Unregistered/unlicensed: medical products that have not undergone evaluation and/or approval by the National or Regional Regulatory Authority for the market in which they are marketed, distributed, and/or used, subject to permitted conditions under national or regional regulation and legislation.

Falsified: medical products that deliberately and/or fraudulently misrepresent their identity, composition, or source [13].

It is important to insist that the purchase of inexpensive generic drugs is an attractive solution to the problem of rising drug costs; however, a fundamental requirement is that the quality of generic drugs is not inferior to that of brand-name medications. This seems like an obvious concept; however, it is not easy to evaluate medications in daily practice. The main techniques related to quality assurance include as follows:

  1. Stability and bioequivalence
  2. Bioequivalence studies are a surrogate marker for clinical effectiveness and safety data.
    Definition: ‘Two pharmaceutical products are bioequivalent if they are pharmaceutically equivalent and their bioability (rate and extent of availability) after administration in the same molar dose are like to such a degree that their effects, with respect to both efficacy and safety, can be expected to be essentially the same. Pharmaceutical equivalence implies the same amount of the same active substance(s), in the same dosage form, for the same route of administration and meeting the same or comparable standards’ [14].
    The main limitations of this definition are that the drug is tested in conditions very different from those occurring when the drug is consumed in real life. These tests are performed on healthy patients, in very small samples, with a very short time of exposure to the drug, and are performed with a single dose. The actual differences between generic and name-brand medications to determine that two medications are bioequivalent is accepted to be a ±20% difference between the statistical ‘area under the curve’ and Cmax.
    Another important problem with these type of tests is in using a technique assuring the quality of the finished product, when in fact it is desirable to control the quality of the process and not only the final product. In other words, it is preferable not to allow low-quality products to be manufactured and not to allow such products to be sold when they have already been manufactured.
  3. One way to ensure interchangeability would be to conduct comparative studies of noninferiority, safety, and efficacy between the generic and the brand-name products. These types of evaluation are rarely practiced, even though they would be the most similar to those studies that are required to license a name-brand drug.
  4. Standardization, certification, and monitoring of good drug manufacturing practices.

Good Manufacturing Practice is the part of quality management which ensures that products are consistently produced and their quality is controlled according to standards appropriate to their intended use. Ideally, marketing authorization for pharmaceutical products, included generics, should only be granted to those pharmaceuticals produced by licensed manufacturers (holders of a manufacturing authorization) whose activities are regularly inspected by competent national authorities [15].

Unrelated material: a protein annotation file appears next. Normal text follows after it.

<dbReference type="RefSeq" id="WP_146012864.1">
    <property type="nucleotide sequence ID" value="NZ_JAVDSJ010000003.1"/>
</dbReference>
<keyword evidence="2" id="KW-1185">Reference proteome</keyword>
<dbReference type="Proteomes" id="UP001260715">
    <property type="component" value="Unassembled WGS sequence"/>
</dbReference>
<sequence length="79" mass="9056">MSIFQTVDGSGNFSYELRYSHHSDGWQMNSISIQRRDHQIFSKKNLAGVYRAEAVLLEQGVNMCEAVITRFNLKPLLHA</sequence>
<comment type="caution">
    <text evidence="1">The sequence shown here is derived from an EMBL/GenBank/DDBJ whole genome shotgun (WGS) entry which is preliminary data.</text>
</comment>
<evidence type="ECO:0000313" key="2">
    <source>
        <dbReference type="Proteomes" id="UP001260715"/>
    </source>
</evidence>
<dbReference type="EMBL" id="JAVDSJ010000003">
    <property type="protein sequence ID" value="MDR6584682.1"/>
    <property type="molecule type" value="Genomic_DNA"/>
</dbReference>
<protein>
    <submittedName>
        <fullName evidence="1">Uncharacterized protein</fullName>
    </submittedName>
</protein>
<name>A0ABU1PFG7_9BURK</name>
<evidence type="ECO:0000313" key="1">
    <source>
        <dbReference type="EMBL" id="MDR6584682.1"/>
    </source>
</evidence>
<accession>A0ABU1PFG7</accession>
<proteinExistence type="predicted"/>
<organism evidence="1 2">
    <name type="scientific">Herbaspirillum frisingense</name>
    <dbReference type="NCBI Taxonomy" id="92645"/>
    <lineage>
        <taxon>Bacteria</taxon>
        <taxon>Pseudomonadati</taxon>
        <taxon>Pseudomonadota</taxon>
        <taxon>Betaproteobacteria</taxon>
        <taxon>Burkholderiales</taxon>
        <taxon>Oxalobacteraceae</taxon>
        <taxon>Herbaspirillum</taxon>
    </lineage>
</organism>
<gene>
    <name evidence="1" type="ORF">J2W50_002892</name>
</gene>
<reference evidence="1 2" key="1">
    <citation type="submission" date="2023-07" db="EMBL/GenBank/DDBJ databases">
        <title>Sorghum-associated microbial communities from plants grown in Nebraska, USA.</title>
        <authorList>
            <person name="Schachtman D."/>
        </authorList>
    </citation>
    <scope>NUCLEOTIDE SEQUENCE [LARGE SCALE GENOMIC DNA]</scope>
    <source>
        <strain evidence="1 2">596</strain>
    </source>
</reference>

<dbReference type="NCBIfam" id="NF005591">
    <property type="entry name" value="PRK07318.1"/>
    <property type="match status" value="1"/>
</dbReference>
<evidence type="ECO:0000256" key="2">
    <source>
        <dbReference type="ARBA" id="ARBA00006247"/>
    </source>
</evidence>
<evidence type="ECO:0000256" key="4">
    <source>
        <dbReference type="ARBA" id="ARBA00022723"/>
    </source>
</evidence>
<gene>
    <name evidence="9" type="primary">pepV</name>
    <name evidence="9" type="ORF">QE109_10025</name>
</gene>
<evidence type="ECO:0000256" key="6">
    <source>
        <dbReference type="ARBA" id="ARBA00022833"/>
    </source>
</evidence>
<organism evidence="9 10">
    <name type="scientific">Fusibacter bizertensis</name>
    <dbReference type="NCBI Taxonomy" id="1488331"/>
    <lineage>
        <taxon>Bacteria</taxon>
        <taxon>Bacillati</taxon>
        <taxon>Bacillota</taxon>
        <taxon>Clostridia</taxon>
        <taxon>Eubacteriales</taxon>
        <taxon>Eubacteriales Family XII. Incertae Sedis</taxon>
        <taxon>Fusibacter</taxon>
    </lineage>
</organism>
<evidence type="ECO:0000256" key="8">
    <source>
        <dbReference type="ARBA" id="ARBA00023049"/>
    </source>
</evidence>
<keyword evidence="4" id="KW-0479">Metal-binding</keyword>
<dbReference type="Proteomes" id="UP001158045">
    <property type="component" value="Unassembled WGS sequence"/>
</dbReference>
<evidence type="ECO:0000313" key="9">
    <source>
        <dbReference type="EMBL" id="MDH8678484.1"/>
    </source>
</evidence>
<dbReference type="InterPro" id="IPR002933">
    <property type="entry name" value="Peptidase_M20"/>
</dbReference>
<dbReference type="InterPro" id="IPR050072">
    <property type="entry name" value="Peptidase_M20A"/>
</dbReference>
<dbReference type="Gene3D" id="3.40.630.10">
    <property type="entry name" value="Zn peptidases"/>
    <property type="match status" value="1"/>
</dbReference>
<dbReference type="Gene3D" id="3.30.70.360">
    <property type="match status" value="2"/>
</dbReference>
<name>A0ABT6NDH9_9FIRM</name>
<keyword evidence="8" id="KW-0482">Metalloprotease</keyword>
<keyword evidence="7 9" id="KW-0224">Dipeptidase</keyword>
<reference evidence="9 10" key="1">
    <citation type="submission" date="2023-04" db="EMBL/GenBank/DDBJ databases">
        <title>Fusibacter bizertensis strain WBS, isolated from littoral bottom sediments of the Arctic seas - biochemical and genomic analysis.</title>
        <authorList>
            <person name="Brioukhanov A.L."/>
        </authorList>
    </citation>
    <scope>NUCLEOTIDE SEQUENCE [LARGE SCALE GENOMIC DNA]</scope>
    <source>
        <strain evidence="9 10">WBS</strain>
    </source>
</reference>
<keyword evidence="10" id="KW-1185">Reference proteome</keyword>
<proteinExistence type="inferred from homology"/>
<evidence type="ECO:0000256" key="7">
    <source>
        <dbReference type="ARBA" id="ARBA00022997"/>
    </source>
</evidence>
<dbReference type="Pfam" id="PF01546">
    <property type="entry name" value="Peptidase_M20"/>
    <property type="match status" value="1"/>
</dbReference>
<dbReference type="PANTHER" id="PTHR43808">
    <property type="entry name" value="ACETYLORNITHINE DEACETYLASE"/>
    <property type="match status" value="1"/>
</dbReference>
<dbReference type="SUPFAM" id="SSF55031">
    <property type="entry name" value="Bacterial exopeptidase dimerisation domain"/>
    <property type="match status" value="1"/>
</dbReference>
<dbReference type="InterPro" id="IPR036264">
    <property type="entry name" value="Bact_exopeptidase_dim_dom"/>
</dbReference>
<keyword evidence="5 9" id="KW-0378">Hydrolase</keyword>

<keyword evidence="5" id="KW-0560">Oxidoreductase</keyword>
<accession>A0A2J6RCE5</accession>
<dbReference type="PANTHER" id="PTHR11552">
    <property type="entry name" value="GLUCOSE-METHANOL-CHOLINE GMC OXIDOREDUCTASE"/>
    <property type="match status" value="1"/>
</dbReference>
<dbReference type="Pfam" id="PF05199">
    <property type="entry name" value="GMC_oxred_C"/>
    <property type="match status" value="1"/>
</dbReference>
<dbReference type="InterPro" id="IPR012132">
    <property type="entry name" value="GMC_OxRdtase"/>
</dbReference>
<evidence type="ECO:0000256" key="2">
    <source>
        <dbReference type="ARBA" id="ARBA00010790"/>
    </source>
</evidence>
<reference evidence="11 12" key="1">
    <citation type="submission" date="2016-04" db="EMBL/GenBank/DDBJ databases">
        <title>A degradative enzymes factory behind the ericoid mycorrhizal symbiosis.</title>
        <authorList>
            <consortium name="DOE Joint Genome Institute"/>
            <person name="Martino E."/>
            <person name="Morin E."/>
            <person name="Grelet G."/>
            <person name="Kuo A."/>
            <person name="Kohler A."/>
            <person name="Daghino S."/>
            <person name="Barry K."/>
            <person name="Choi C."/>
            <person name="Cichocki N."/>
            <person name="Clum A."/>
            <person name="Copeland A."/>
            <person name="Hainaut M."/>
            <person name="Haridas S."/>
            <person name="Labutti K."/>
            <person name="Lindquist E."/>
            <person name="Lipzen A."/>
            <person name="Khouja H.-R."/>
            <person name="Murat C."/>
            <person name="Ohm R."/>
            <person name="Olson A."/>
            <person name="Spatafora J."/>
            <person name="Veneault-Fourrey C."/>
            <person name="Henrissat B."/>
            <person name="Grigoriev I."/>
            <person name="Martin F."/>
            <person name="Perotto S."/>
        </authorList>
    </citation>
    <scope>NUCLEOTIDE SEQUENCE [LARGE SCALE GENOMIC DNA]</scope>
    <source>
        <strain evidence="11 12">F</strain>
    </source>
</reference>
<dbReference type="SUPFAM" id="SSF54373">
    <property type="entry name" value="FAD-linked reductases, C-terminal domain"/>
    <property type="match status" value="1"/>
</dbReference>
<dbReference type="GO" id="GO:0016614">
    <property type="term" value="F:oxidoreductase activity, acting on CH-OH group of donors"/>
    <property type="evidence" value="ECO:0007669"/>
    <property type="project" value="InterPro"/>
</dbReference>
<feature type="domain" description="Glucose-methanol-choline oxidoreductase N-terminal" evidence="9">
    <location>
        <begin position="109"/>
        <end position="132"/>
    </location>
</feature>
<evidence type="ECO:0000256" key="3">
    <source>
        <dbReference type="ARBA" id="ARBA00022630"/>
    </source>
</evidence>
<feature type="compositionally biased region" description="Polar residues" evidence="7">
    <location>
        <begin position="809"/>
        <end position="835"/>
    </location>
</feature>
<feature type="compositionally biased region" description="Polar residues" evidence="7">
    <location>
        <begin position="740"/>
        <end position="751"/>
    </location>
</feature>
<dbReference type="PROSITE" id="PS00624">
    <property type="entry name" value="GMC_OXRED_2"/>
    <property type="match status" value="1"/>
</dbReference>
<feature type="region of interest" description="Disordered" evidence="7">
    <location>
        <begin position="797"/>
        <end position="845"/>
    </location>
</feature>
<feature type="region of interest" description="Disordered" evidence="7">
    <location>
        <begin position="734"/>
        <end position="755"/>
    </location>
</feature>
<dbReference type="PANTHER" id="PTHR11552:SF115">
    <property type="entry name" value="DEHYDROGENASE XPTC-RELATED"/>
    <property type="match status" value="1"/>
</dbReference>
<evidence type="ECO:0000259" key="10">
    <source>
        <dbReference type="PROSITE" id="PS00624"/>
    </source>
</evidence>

In 2014, a group of experts from seven Latin American countries met in the Balbuena neighborhood of Mexico City and issued the Statement of Balbuena [16], providing a position on the use of quality generic medications; this statement is summarized as follows:

Access to quality medications is a fundamental human right as having this right is necessary for the rights to life, health, and well being.

To ensure the best possible accomplishment of his or her mission, a physician needs to know that a patient has full access to the best quality medications, as prescribed.

Generic drugs are an appropriate substitution which can be used to improve the efficiency and equity of access to medications, provided that their therapeutic equivalence is assured. Having this equivalence requires the demonstration of bioequivalence by the manufacture under the strict monitoring of ‘Good practices of manufacturing,’ by a laboratory with current process certification, with certified quality of the finished product, and preferably with clinical studies of noninferiority.

Strict compliance with these standards is the criterion that must be adopted by health authorities prior to granting marketing authorization and dispensation of any medication.

Pharmacovigilance should be mandatory for the testing of all medications and should be done not only to test for side effects but tests of therapeutic failure should also be conducted.

The patient should be fully informed about the characteristics of a drug that replaces an original innovative medication and this information should not be based solely on the difference in price, whether paid by a third-party payer or received from an institution with which the patient is affiliated.

The responsibility for ensuring that the drug prescribed under a generic name is interchangeable rests with the government health authorities and responsibility for therapeutic failure or adverse side effects attributable to the preparation is by no means the responsibility of the patient or the physician who prescribed it.

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Conflicts of interest

There are no conflicts of interest.